Was that all?  “Yeah, sure, man.  Come on over and dry off.  You can walk here from where you are?”

“Yeah. . . soon.  Last time.”

An hour passed.  No Russ.

Not sending a search party after him, the fool.

Hour and a half.

Maybe he’s gone clean the other way.  

Wait.  That noise.  Somebody out there, or just trash blowing across the porch floor?  Floozy could’ve told: she barked at anything on legs.  But the dog was in Robbinsville.

Herb listened, his ears straining.

What was that?  “Russ, that you?”


He clutched the door knob.  You chickenshit.  Nothing’s out there. Nothing.

Nothing?  He jerked the door open.  The soaked-through body of a middle-aged man swayed, reached blindly forward, and fell face-down on the plank floor.


He helped him to a chair, got his wet clothes off him, and wrapped him in a blanket.  “Shit,” Herb said, handing him a mug of steaming coffee, “you look nearly dead.”

“I feel d-d-dead,” said Russ, his teeth chattering against the rim.

“Why the hell’d you take the shortcut through the swamp on a night like this?”

“C-c-couldn’t see the road.  F-f-followed some bastard’s t-t-taillights.  Felt something was wr-wr-wrong but it was t-t-too late.”

Too late.  It was too late.

Hell, no, it wasn’t!  Ignorant sumbitch was sitting here safe, wasn’t he?

“F-f-frigging lights dipped down, then back up again, like the road was c-c-clear.  N-next thing I know, the water’s p-pouring into my cab.”

“Shit, man, how’d you get out?  You’d be fried if you hadn’t.”

“More like one wet gh-ghost,” said the figure in the chair.


“Sorry, gotta get this.”

It was the vet.  Floozy would be fine.

Behind him, ceramic crashed against hardwood.  He wheeled.  The receiver fell from his hand.

On the chair he saw his blanket, empty; on the floor, in a puddle of mixed rainwater and coffee, the shards of the mug.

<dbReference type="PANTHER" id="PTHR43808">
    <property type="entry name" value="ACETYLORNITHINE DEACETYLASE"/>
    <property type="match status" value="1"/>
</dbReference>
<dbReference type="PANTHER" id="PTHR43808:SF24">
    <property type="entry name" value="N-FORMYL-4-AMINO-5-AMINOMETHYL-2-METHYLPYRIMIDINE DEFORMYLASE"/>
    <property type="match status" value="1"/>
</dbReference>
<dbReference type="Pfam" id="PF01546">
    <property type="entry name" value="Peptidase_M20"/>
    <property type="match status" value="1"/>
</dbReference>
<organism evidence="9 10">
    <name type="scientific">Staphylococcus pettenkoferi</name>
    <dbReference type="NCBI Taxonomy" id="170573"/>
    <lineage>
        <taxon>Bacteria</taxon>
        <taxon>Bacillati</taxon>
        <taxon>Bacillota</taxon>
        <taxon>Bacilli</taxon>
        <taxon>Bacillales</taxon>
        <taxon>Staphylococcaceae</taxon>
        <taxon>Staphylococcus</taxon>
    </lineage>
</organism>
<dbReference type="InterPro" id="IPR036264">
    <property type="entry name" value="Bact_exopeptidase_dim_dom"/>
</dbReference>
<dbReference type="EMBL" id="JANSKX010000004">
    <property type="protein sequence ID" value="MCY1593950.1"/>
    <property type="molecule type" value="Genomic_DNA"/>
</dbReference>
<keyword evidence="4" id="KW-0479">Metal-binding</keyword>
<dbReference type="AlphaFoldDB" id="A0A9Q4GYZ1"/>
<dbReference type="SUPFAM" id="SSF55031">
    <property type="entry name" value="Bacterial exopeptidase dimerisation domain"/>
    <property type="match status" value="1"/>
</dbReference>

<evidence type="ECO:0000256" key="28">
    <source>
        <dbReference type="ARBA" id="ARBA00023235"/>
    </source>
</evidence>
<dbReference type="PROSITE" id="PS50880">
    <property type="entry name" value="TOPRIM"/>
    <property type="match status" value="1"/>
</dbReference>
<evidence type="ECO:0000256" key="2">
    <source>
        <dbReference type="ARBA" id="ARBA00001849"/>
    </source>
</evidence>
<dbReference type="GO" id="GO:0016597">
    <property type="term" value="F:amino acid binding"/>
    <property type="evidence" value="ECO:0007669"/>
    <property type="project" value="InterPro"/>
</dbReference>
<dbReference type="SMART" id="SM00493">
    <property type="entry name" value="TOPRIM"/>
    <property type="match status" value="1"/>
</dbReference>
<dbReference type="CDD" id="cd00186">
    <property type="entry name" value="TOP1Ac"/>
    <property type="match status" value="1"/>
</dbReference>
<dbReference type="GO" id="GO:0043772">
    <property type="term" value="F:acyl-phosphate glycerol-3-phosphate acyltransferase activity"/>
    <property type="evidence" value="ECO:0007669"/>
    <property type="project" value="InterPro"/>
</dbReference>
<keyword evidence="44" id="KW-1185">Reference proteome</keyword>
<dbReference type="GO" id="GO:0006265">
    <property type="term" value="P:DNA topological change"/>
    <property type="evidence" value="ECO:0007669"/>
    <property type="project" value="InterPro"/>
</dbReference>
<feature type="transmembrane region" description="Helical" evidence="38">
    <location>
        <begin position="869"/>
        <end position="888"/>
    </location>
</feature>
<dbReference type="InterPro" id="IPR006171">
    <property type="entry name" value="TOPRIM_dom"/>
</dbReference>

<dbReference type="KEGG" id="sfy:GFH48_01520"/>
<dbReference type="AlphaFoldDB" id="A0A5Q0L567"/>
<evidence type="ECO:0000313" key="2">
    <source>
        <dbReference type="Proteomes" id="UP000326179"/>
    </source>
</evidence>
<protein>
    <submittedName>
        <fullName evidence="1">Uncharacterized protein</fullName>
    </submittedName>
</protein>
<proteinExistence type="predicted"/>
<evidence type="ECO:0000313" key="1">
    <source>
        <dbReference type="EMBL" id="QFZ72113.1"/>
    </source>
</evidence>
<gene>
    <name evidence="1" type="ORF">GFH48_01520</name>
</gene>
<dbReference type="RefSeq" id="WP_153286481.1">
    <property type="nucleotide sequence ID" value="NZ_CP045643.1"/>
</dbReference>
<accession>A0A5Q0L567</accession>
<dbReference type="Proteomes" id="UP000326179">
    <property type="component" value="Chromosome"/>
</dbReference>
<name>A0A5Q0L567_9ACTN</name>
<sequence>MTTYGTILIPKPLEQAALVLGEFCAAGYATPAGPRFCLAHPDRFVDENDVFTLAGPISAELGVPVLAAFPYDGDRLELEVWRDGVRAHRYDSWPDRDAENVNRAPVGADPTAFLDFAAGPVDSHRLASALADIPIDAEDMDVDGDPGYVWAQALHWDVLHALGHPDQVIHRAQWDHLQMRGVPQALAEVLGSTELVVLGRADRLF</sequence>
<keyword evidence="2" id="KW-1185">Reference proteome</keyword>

And nothing more.

By Catrin Lewis, 2014.  All rights reserved.

Sunday, May 11, 2014

Back Again, with a Big Decision

Or maybe not so big.

It's about my work-in-revision, Free Souls, and its serial publication on this blog.

In my last post on the subject, I considered some improvements to the novel's plotting and characterization.  Well, I implemented those.  I also rewrote Chapters 19 and 20 so they'd have more action and less introspection, more showing and less telling.

Having rewritten them, I submitted them for critique on WritingForums.org.  And the tough love I got there has brought me to a decision.  No, I'm not going to cut the nested story of my MC's past out altogether as one critiquer suggested. Too much in her present is not intelligible without it (at least, I think it's not).  And I won't rewrite the whole thing chronologically starting with her high school or college years, as another urged.  That would mean ditching the thriller plot, which is necessary for Sandy and Eric to become the people they need to be so they can love each other as they should.

The advice I will take is to cut out all or most of the introspection, and the way I'm going to do that is by rewriting the nested story to set it entirely in the past and not coming out of it till it's done.  And making a distinct break between it and the parts set in "story present."

Book 1, Book 2, Book 3 . . . rather pretentious for my piece of fluff, but I think that's the only way to make it work.

I haven't started the work on the Big Rewrite.  Instead I've skipped ahead to a working on few chapters from Eric's point of view.  I wish they were getting themselves written faster, but with me putting in twelve to fourteen hours of (minimally) paid work a day my mind isn't always at top speed even when I do get a chance to write.

All this has an impact on this blog.  Posting this novel (as previously-conceived) was a way of generating content for it, right?

But not any more.

No, as much as I've enjoyed posting the book chapter by chapter, as much as it's been an incentive to stay hard at work and produce, as much as it galls me to give in to it, no more chapters of Free Souls will appear on this blog until it's reasonably done.  With the revisions I've made in the typescript, the ones that are up already need more alteration than I have time to do.  And I can't just tack the next chapter on and pretend those revisions don't exist.  That'd  be the same as assuming no one would bother to go back and read from Chapter 1.

Once the novel is completed, God willing, I'll put the whole thing up as a pdf on a separate page on the blog.  It'll be better for the readers that way.

Meanwhile, I've been experimenting with flash fiction.  And there's always the poetry.  I should be able to come up with something for regular posts.